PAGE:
A fellow-blogger, who calls himself Jewish Atheist, posted a post this week on his experience going from Judaism toward Buddhism. Read the comments there and you'll see my comment that his experience appears the diametric opposite of yours, truly. I also mentioned over there something that is important enough to bear repeating here.
I had been dabbling in Buddhism - even considered myself a "practicing Buddhist" - when I started to explore Jewish traditions seriously. (No one ever caled me a "Ju-Bu", maybe because I'd abandoned most of the little Judaism I'd had).
Anyway, my journey eventually led me to Jerusalem, where I studied in several different yeshivas and privately with a Kabbalist, and one day realized that when I was doing the "Shema" or even a Bracha (blessing) properly (as defined by my teachers), the experience was extraordinarily similar to the Buddhist meditation I'd been doing.
I started to explore this theme both in practice and intellectually, and that pet research project resulted in a book (or here) recently published by Penguin. The original title of my book was The Jewish Meditation Handbook as I saw it as an entry-level prequel to Rabbi Aryeh Kaplan's book, Jewish Meditation (which I do not necessarily recommend for beginners; however, I do recommend his book Meditation and the Bible).
Basically, for the benefit of the uninitiated, my view is that several Jewish meditative practices resemble what is found in Buddhism and other Eastern religions but differ on key points of theology and purpose. What happened while writing my book was I realized that "meditation" is not a sufficient term for naming that group of Jewish spiritual practices that I had dubbed "meditative" - hence the term "the Art of Amazement", which was coined, I believe, by Heschel and revived recently with considerable force by Rabbi Cardozo.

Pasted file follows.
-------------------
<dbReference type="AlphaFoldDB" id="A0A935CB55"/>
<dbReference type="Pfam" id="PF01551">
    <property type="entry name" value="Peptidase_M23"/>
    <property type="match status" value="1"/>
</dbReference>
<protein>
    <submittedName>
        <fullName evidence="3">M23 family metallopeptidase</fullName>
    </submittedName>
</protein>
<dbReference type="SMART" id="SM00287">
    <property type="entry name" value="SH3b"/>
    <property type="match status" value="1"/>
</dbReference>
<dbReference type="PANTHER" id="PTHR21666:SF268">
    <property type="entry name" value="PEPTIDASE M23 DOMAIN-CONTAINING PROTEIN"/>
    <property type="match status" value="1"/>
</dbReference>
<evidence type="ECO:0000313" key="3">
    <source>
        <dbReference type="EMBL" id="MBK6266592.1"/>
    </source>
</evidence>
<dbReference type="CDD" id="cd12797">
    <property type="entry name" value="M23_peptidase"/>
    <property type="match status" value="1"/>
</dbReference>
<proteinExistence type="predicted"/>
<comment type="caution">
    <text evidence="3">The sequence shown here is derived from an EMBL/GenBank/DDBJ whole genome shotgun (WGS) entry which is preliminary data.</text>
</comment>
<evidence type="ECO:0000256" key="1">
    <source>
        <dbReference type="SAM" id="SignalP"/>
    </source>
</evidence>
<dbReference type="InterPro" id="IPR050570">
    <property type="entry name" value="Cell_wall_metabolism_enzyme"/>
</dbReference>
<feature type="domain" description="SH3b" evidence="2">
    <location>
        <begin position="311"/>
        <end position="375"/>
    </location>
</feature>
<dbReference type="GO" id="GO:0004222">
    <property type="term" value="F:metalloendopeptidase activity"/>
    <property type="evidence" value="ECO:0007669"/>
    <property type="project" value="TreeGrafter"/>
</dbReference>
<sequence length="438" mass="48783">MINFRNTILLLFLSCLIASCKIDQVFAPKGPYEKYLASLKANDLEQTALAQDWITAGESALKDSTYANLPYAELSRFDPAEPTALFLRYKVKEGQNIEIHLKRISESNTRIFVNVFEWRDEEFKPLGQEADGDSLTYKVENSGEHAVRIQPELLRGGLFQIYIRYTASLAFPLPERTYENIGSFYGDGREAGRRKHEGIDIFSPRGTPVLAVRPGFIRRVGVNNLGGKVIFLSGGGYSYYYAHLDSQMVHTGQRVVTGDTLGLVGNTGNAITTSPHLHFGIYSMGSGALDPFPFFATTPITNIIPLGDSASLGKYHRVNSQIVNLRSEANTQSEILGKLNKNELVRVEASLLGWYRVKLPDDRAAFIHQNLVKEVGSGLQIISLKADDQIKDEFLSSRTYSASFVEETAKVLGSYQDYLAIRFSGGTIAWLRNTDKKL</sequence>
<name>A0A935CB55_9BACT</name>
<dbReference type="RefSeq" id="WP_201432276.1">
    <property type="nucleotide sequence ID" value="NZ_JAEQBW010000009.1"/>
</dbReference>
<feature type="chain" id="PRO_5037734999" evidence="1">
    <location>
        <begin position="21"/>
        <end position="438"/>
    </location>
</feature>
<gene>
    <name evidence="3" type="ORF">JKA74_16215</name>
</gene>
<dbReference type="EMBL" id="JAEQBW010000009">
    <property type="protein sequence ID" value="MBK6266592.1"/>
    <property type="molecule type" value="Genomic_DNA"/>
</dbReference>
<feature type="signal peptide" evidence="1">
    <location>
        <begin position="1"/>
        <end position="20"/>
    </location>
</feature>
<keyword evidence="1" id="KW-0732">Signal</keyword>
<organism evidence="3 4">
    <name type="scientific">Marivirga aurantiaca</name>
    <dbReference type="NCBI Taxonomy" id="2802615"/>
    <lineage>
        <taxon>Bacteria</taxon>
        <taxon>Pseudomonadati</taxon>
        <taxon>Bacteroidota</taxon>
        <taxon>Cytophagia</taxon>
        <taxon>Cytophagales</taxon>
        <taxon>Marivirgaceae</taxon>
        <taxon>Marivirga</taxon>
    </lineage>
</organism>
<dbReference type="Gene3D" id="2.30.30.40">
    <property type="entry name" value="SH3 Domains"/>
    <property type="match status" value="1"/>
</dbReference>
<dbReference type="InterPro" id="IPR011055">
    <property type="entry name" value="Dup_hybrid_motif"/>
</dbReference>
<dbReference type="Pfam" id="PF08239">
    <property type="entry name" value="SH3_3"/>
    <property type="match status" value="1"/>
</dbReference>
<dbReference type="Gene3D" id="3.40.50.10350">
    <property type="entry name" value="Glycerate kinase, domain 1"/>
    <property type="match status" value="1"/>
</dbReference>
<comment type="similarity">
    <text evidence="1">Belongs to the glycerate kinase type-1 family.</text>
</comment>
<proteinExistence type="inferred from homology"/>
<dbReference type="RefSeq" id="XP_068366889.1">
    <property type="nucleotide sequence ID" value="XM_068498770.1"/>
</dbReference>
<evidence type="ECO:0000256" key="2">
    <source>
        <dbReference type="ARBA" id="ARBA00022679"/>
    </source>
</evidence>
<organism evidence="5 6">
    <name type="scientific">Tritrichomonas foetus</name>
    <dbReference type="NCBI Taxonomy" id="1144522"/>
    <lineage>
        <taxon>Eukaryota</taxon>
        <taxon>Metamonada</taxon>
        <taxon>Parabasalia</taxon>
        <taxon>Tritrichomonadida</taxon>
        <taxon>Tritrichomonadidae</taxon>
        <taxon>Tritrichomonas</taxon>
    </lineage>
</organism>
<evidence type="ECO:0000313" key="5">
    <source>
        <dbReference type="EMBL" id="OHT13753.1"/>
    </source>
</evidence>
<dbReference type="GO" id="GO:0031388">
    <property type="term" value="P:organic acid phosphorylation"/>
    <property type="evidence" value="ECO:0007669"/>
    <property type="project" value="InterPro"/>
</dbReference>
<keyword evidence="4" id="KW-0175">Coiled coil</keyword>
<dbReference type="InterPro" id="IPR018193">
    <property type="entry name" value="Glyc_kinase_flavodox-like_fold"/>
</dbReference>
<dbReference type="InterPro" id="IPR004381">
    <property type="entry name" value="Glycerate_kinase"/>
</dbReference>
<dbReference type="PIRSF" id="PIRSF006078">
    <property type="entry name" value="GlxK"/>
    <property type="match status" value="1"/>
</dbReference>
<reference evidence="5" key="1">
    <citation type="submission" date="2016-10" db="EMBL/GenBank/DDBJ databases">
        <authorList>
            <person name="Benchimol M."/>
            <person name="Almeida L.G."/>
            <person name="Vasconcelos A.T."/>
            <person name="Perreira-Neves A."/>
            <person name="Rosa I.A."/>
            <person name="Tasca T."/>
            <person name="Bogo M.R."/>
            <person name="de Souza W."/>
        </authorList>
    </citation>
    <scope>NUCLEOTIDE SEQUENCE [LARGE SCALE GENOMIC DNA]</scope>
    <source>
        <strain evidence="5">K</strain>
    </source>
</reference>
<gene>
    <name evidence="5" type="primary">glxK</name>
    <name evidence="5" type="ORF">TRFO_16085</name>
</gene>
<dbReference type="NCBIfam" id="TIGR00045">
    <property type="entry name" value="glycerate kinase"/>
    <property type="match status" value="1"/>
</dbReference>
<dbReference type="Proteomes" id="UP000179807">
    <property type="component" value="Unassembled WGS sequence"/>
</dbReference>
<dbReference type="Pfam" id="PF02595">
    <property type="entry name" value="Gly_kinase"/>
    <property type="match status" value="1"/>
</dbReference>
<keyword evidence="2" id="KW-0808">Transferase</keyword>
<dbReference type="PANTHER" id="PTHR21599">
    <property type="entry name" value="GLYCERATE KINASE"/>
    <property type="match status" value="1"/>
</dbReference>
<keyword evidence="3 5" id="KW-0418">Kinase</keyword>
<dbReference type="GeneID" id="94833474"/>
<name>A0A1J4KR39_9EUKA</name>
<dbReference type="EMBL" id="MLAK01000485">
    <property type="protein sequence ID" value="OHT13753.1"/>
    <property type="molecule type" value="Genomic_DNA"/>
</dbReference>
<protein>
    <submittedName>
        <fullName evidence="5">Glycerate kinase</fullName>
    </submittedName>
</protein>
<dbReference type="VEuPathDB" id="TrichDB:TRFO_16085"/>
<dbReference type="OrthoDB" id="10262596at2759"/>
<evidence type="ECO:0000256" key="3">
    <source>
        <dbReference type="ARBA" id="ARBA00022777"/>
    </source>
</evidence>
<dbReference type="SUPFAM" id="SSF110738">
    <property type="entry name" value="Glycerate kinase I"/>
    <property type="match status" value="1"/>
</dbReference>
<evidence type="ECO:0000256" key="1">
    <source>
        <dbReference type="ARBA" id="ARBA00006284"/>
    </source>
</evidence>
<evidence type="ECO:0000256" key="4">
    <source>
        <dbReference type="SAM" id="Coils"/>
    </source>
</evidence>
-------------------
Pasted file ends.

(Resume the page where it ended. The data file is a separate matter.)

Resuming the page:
What I tried to achieve is a book that would appeal to both beginners and advanced readers. Its footnotes contain not only references to the primary Jewish texts (Torah, Talmud, Kabbalah) but also comparison-contrasts with Hinduism, Buddhism, Yoga etc.
The blogosphere may be particularly interested in a fascinating cognate (some would suggest false cognate, but I believe its real):
Avraham = Brahama
Sarah = Sarasvati
Sarah, of rourse, is the primary of Abraham's 2 wives, according to the Torah. Sarasvati is the primary of Brahama's 2 wives. The priestly caste of India are the Brahamas. What would explain such a correspondence, if it is indeed real and not a false cognate? The traditional dates for Abraham and Sarah is ca 1700 BCE, which is just before the apparent arrival of the Aryans whose arrival to India ca 1500 BCE sparked the beginning of Vedic religion that later spawned Hinduism, Buddhism, Sikhism and others.
Does this correspondence of names point us to the destination of Abraham's children of his old age, whom he "sent eastward, to the land of the east, before he died"? (See Genesis 25:1-6).
I don't spend a lot of time in the book on this topic because it's really a side point to the main story, which is Jewish, but it is the main topic of my current doctoral research and I've so far drafted about 20 pages of the evidence and thesis surrounding the above correspondance. Hopefully will be publishable one day.
There are, of coruse, other great books and resources on Jewish transcendent spirituality....In addtion to shamelessly promoting my own book, here is an amazon list of readable books that will give anyone a solid foundation in the what, why and how of Jewish meditative practices.